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Commentary

Altered signalling thresholds in T lymphocytes cause autoimmune arthritis

Andrew P Cope

Author Affiliations

Kennedy Institute of Rheumatology Division, Faculty of Medicine, Imperial College, London, UK

Arthritis Res Ther 2004, 6:112-116  doi:10.1186/ar1185

Published: 23 April 2004

Abstract

The development of spontaneous autoimmunity in inbred strains of rodents has allowed us to investigate the molecular basis of chronic inflammatory disease in ways that would not be possible in humans. Recently, two new mouse models of autoimmune inflammatory polyarthritis have been reported that demonstrate how alterations in signalling thresholds sufficient to perturb central T-cell tolerance lead to inflammatory arthritis. These mice provide new insights into the complexities of what may turn out to be a heterogeneous group of diseases that we call rheumatoid arthritis. They will also provide unique tools for dissecting precisely how chronically activated T cells contribute to the effector phase of arthritis through mechanisms that may be less dependent on antigen receptor signalling.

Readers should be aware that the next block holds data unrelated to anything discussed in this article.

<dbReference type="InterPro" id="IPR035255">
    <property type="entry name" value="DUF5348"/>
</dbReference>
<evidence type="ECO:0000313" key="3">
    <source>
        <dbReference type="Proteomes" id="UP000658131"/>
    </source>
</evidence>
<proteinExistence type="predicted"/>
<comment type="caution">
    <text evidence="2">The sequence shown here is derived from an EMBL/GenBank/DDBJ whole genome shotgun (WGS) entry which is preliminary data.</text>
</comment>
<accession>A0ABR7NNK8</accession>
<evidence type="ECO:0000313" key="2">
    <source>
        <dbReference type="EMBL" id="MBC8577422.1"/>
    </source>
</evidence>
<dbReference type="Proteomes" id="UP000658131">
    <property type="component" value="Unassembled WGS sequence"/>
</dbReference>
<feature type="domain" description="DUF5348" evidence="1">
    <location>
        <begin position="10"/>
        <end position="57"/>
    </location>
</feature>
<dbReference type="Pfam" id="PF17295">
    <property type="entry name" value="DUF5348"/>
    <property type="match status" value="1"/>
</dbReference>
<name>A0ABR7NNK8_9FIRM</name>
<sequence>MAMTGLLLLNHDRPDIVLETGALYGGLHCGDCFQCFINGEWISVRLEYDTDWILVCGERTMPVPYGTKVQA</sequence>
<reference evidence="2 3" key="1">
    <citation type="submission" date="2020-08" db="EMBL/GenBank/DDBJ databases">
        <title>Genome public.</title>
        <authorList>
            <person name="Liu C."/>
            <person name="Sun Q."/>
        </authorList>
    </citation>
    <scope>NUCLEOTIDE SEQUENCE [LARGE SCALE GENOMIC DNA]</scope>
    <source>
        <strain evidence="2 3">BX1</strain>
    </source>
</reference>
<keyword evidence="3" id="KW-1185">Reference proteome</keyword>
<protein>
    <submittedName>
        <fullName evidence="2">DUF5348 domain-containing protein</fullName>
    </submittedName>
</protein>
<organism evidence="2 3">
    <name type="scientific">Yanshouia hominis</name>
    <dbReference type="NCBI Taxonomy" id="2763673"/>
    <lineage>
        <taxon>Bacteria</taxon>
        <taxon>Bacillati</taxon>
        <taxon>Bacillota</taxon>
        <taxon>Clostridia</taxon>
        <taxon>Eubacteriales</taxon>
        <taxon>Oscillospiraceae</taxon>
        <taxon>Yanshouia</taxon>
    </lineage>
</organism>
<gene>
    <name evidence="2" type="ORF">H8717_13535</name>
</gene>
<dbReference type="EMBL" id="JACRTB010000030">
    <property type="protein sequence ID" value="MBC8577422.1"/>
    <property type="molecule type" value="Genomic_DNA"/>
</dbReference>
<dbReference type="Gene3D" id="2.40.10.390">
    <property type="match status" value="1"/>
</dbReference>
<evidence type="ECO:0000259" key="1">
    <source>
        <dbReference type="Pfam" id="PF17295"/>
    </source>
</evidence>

Keywords:
autoimmune arthritis; signalling; T cells; thymic selection